Miraculous Cross

Stanczyk wants to visit Pacanow’s church (Sw. Marcin / St. Martin) as a pilgrimage. The picture,  near the top of this column, is the church as my grandfather would have known it (circa 1918). I wonder if my grandfather and his family helped in one of the many rebuilds or expansions of  the church. My grandfather, Jozef, was a carpenter and he built a steeple on Corpus Christi Church in Detroit.

This church whose cross has been a source for pilgrims to worship due to its uniqueness dating back to the middle ages,  has one more chapter. During World War II, something miraculous happened in that church. It was partially destroyed, all but the section that had the agonizing Jesus upon this sacred cross. The Russian soldiers were going to finish their godless work and tear it down. When they attempted to pull the cross down, they were blinded multiple times, until they ran away (these Bolshevik atheists) and witnesses heard them scream that the God in Pacanow is very strong. Imagine that miraculous event in my family’s ancestral church!

I am hopeful to see this church which has recently been recognized by the Vatican as a minor Basilica. It is a beautiful icon and has some church relics around it.

March 6, 2010

Random Musings…

by C. Michael Eliasz-Solomon

This jester watched “Who Do You Think You Are” (WDYTYA). I was touched and enjoyed the first episode. I hope all interested parties do not get the impression that genealogy is so easy or so fast. Perhaps it was not emphasized, but there about a half dozen of genealogical researchers (who appeared on film — I am sure there were more behind the scenes), who handle the various specialties: California, Gold Rush, New England, Salem Witch Trials,  Cincinnati OH/ Germans. I think that demonstrates that you need various skills in various areas and no one genealogist can possibly know it all or be the efficient in areas outside of his/her specialization. I learned some things and look forward to learning more about areas outside my own sphere of expertise.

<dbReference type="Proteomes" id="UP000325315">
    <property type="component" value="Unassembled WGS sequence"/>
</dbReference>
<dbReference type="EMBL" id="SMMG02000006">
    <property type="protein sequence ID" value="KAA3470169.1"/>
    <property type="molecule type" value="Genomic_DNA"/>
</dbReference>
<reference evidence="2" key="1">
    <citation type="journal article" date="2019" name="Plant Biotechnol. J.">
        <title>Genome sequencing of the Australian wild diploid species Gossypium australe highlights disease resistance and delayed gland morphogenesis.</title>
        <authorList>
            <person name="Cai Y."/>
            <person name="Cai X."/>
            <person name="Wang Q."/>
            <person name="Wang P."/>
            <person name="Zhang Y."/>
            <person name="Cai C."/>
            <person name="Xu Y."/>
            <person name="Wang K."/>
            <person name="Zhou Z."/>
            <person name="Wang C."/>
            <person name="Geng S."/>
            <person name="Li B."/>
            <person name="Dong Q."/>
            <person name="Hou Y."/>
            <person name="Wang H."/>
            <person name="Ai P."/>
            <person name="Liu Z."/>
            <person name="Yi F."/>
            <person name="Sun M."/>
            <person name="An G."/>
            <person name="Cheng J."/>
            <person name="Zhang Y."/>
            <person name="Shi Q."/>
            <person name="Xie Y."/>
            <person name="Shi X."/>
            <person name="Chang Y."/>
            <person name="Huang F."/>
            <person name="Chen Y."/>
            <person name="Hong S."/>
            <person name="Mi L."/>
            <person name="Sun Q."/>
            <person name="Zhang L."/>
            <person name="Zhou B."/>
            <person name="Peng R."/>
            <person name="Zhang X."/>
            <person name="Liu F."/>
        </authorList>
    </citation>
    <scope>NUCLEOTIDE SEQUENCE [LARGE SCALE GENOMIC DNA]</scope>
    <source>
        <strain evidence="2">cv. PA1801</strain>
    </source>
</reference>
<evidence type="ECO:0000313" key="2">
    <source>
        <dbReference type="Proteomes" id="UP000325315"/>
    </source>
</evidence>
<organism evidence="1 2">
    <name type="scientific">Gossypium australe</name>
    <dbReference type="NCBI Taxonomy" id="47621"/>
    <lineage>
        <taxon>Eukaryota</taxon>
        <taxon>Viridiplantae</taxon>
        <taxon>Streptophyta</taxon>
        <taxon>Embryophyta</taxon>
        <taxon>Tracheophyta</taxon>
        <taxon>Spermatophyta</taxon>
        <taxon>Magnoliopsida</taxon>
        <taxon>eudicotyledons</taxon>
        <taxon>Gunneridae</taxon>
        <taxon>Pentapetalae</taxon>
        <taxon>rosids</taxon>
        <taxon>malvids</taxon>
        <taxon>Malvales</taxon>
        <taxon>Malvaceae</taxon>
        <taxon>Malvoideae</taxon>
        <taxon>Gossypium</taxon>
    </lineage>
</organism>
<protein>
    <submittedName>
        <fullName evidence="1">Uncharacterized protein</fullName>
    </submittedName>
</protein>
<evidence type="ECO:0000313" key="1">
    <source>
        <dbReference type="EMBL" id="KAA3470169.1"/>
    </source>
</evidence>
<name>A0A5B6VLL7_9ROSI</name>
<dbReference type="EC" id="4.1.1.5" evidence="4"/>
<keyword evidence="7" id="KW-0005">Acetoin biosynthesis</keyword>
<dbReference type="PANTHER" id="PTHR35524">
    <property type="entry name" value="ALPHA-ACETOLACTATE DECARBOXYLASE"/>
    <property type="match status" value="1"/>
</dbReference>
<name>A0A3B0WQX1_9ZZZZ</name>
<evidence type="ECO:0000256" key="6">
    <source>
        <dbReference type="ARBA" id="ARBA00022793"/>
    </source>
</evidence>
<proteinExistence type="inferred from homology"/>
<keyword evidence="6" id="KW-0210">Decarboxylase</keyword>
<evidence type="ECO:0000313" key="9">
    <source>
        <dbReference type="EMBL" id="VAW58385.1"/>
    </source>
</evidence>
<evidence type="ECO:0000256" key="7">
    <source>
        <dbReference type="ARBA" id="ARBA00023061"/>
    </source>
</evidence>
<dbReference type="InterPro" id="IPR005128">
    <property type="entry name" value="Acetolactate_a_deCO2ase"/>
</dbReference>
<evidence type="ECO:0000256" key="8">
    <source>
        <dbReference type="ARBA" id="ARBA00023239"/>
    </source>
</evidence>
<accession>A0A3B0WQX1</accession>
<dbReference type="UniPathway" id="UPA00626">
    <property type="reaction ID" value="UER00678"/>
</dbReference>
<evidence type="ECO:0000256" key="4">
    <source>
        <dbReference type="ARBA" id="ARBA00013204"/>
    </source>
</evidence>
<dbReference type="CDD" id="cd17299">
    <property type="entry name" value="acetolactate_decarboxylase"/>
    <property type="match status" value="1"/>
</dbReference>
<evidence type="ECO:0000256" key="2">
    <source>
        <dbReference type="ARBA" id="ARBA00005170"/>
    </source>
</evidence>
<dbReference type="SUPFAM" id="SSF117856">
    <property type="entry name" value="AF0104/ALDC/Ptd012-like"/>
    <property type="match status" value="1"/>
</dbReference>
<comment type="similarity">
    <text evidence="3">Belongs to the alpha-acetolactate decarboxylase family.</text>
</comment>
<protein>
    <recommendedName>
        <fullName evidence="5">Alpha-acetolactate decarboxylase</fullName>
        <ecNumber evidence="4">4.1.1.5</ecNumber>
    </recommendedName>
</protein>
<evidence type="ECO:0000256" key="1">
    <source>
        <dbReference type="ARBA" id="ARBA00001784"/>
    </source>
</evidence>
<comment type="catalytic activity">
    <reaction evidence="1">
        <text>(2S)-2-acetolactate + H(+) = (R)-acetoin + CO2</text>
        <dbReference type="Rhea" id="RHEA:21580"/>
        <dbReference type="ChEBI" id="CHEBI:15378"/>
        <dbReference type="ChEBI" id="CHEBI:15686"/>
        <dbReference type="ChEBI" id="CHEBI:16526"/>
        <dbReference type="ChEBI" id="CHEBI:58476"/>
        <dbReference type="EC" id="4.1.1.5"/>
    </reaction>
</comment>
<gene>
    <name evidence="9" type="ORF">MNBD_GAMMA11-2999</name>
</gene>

I hope the WDYTYA will slog through the many blogs and find hints. So, here are two suggestions that I thought of as I watched that can help add even more connections to those watching.

Suggestion 1.

There were opportunities to connect to others (as possible sequels/foreshadowing) and just being literate. For example, I like to occasionally do some genealogy on literati. So I have looked into Nathaniel Hawthorne’s genealogy. His book the “Scarlet Letter” about the Salem trials would have been such a good side bar note. Not because I want useless trivia to clutter up the show, but because Hawthorne’s ancestor was one of the judge’s. They could have shown his ancestor’s name and connected Sara Jessica Parker to Hawthorne in this odd sort  of juxtaposition that would have added something for Sara and for those watching. Indeed it drove Hawthorne to write the story and caused him to alter his family name(to an alternative spelling) — another good lesson to budding genealogists.

Suggestion 2.

Give the genealogists, researchers, archivists/archives, and historical sites 30 seconds on the film listing them and put their info one the website too (not just the celebrities). A “Thank you to…” still shot listing all of the above and an audio directing viewers to the web site page for more info on these people.

Go to the web site and check out the “about” and exclusive “menus”, in particular the “did you know” menu selection.

Random Musing #2

Did you know there have been approximately, 106 Billion people on this planet over all time? So in theory we’d only need slightly less than 37 generations in our tree to have everyone in our family tree. Of course, that would mean we’d have all people in the family tree before we even went back in time to the Norman Conquest (1066). Obviously there were people before that time. Why doesn’t the math work? As you go back in time, you should see some people appearing multiple places in the tree. So perhaps we need more than 37 generations to all be related.